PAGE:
Den Solves the Waist Clinch

The Problem In my 20th fight I experienced great difficulty with the clinch.  My opponent was bigger than I, which isn’t the problem really, even though it would seem...
The Problem

In my 20th fight I experienced great difficulty with the clinch.  My opponent was bigger than I, which isn’t the problem really, even though it would seem that her strength or tendency to rest her weight on me seems to be what’s confounding me.  But the problem, in truth, is that I am using upper body strength to pry her head away from me (quite well, but not enough to get her head down so I can knee it) but because she’s grabbing me so hard around the waist I can’t get my hips back to land straight knees.  By focusing so much on trying to pry her head back, I’m not really working in the clinch, gaining advantages through angles or positions and I’m so busy working up top that I don’t think to start jamming my knees into her thighs which would cause her serious problems.

I asked Den to list for me things that I can improve for my next fight and he said, simply, “clinch more.”  I told him that I’d heard him in my corner during the fight asking for straight knees, but that I couldn’t do it because she was gripping my waist so tightly.  So Den had me grip his waist – which I did with all my strength – and he wedged his arms against my  upper body as I had in the fight and pried my head back.  But I still had his waist, just as my opponent had mine.  Then, in one movement he pushed my head again and just stepped back with one leg and all of a sudden the shooting pain through my neck broke my grip and Den drove a knee straight into my sternum.  Simple!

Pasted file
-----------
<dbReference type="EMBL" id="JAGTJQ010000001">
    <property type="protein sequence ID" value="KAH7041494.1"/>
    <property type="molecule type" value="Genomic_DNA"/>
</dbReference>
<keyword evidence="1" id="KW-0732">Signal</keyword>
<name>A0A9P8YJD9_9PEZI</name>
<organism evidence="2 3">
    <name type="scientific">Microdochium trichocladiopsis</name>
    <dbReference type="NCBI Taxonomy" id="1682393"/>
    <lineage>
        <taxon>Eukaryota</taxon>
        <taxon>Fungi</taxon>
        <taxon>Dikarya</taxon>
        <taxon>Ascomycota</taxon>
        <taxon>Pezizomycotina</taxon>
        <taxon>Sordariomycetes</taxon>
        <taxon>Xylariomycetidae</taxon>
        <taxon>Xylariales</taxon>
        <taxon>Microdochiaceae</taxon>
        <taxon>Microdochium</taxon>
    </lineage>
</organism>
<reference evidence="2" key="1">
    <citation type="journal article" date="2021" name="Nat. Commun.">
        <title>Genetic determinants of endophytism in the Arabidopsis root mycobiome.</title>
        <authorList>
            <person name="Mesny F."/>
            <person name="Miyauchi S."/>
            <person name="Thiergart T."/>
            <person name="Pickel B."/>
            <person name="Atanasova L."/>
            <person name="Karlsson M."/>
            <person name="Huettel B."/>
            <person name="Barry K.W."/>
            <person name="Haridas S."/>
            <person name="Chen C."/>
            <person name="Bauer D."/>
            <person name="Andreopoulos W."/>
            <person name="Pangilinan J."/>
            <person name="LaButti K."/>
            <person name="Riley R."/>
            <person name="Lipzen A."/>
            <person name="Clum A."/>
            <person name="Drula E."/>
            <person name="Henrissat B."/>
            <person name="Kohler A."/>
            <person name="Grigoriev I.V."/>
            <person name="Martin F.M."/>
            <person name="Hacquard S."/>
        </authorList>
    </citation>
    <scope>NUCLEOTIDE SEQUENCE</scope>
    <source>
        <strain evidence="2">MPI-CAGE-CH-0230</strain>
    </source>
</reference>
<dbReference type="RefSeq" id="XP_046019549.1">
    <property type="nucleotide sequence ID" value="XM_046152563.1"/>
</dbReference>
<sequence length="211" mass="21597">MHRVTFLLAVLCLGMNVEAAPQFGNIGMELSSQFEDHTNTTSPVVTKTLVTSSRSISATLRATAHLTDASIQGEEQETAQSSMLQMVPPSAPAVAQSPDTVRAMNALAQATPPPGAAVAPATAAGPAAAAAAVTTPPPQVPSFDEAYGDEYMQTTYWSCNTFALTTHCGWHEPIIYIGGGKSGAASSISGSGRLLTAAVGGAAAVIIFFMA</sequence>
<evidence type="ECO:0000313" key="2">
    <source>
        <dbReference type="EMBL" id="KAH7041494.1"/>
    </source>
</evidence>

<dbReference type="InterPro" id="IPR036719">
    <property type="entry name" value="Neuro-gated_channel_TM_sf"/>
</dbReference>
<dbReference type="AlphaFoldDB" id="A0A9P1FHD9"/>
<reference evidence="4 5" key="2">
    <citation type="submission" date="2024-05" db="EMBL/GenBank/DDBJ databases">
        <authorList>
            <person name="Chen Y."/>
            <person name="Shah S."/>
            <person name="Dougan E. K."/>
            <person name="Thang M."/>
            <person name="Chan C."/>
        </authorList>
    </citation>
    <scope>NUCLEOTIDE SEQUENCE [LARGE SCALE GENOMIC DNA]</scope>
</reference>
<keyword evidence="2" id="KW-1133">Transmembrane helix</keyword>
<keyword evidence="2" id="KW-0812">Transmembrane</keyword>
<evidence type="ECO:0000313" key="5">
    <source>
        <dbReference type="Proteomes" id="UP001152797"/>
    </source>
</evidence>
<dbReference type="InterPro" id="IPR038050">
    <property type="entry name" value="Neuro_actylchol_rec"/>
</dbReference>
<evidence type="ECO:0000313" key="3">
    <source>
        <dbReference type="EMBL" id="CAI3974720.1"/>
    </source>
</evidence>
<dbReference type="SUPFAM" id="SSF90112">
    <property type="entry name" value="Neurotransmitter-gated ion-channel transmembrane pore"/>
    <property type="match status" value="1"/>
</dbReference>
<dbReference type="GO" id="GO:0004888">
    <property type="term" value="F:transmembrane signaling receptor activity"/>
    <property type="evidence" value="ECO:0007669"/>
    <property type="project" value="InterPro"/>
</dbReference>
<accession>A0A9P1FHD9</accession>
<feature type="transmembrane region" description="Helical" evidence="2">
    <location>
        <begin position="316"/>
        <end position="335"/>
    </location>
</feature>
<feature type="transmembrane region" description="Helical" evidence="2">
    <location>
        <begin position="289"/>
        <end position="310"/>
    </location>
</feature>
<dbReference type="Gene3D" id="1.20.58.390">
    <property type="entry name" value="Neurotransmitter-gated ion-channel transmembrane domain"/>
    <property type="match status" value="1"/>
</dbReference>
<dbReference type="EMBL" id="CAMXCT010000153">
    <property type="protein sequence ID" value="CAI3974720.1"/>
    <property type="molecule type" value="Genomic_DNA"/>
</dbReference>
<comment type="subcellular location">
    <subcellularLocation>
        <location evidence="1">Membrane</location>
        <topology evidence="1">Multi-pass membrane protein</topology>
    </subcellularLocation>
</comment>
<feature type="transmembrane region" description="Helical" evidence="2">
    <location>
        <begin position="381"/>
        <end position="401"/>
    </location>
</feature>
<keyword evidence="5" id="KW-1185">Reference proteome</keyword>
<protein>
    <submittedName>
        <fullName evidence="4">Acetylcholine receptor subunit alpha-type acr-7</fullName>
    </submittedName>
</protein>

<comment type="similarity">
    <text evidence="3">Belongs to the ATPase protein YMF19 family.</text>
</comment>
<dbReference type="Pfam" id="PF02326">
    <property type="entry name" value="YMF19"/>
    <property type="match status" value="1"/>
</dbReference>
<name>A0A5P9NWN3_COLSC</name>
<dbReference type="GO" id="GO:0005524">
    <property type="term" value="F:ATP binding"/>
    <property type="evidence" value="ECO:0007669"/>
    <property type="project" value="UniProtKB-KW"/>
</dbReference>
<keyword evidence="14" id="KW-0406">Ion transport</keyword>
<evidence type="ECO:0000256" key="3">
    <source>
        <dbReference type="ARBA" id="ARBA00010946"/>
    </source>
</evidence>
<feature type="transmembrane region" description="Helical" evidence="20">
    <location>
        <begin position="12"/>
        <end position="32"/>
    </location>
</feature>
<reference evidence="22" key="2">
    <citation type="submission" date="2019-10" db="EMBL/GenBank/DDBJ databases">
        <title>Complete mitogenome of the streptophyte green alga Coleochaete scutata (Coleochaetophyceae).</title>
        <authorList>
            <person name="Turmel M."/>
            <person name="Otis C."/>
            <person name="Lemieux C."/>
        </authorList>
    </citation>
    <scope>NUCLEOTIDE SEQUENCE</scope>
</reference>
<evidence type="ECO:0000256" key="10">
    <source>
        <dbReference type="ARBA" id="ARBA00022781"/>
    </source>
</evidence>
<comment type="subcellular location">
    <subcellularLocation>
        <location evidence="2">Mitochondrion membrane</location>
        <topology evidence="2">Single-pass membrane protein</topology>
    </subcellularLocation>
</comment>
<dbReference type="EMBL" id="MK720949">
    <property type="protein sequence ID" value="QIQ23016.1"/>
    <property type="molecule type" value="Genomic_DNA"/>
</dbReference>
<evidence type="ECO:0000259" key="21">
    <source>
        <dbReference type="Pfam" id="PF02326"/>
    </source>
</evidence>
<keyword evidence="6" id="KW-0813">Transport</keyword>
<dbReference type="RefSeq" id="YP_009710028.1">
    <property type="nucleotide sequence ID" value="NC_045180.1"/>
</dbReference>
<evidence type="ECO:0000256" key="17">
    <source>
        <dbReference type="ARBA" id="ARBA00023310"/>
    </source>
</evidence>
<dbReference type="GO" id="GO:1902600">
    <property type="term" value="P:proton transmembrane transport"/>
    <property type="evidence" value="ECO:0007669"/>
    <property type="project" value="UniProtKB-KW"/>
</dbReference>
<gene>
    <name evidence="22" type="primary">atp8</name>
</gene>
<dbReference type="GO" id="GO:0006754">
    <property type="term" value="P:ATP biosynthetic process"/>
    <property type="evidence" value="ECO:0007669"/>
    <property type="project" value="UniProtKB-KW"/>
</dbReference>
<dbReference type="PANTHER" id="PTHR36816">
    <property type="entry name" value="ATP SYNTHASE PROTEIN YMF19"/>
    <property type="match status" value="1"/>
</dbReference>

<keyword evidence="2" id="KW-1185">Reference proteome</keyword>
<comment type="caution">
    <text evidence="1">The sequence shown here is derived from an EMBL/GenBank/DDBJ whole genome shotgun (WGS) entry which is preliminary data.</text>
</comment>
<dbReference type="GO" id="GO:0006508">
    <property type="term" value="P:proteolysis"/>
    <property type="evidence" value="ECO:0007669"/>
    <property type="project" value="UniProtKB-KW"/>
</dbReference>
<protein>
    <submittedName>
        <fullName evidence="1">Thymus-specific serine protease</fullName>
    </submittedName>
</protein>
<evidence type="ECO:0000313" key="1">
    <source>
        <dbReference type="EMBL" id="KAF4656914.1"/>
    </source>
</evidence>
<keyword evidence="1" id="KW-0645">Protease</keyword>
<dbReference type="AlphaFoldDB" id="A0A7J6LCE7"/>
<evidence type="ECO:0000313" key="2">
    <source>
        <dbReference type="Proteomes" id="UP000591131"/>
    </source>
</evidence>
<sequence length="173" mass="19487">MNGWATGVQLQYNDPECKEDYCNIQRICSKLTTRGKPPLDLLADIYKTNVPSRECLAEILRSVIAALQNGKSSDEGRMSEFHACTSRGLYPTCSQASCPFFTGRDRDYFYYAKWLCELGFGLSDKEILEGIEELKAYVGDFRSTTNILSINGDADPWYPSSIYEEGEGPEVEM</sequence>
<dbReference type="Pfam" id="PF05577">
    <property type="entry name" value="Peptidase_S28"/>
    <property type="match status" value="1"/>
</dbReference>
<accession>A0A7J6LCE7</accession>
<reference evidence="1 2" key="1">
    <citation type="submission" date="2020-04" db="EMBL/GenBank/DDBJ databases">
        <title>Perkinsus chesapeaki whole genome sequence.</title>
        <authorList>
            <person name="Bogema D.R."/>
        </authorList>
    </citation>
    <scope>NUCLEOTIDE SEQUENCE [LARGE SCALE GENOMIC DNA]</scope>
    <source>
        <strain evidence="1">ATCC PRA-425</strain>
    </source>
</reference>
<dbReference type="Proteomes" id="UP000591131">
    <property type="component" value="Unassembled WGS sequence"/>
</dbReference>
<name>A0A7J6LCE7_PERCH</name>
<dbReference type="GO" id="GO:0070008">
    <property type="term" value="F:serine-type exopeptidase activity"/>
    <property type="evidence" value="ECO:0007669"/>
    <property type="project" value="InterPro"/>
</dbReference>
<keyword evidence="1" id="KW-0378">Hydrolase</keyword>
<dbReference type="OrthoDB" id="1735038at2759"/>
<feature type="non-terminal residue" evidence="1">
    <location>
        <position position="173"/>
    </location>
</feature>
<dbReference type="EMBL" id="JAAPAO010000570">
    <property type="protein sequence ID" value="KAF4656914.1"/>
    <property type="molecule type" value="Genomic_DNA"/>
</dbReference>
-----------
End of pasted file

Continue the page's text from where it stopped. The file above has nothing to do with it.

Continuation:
We asked him to repeat the lesson after training so we could get it on film.  He’s a brilliant teacher and breaks it down very nicely.  Like most of Muay Thai, it’s a collaboration between the upper and lower body and using explosive movement rather than constant pressure or “muscling.”

The Solution

It’s a little frustrating to learn that what could have solved the fight for me could probably have been pantomimed during the fight (which, I own I might not have understood at the time), but it’s also beautiful that the solution can be taught in 4 seconds and applied immediately in training and my next fight.  It’s not a long struggle to learn a combination or an increase in strength training – it’s a solution that looks very simple and can be improved in increments as I learn, but can be applied without great difficulty or extensive drilling.

And here’s round 4 of my fight to show what was happening in the fight and how I was using my upper body without employing the lower body as well:





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Lanna Muay ThaiMuay ThaiTechnique

A 100 lb. (46 kg) female Muay Thai fighter. Originally I trained under Kumron Vaitayanon (Master K) and Kaensak sor. Ploenjit in New Jersey. I then moved to Thailand to train and fight full time in April of 2012, devoting myself to fighting 100 Thai fights, as well as blogging full time. Having surpassed 100, and then 200, becoming the westerner with the most fights in Thailand, in history, my new goal is to fight an impossible 471 times, the historical record for the greatest number of documented professional fights (see western boxer Len Wickwar, circa 1940), and along the way to continue documenting the Muay Thai of Thailand in the Muay Thai Library project: see


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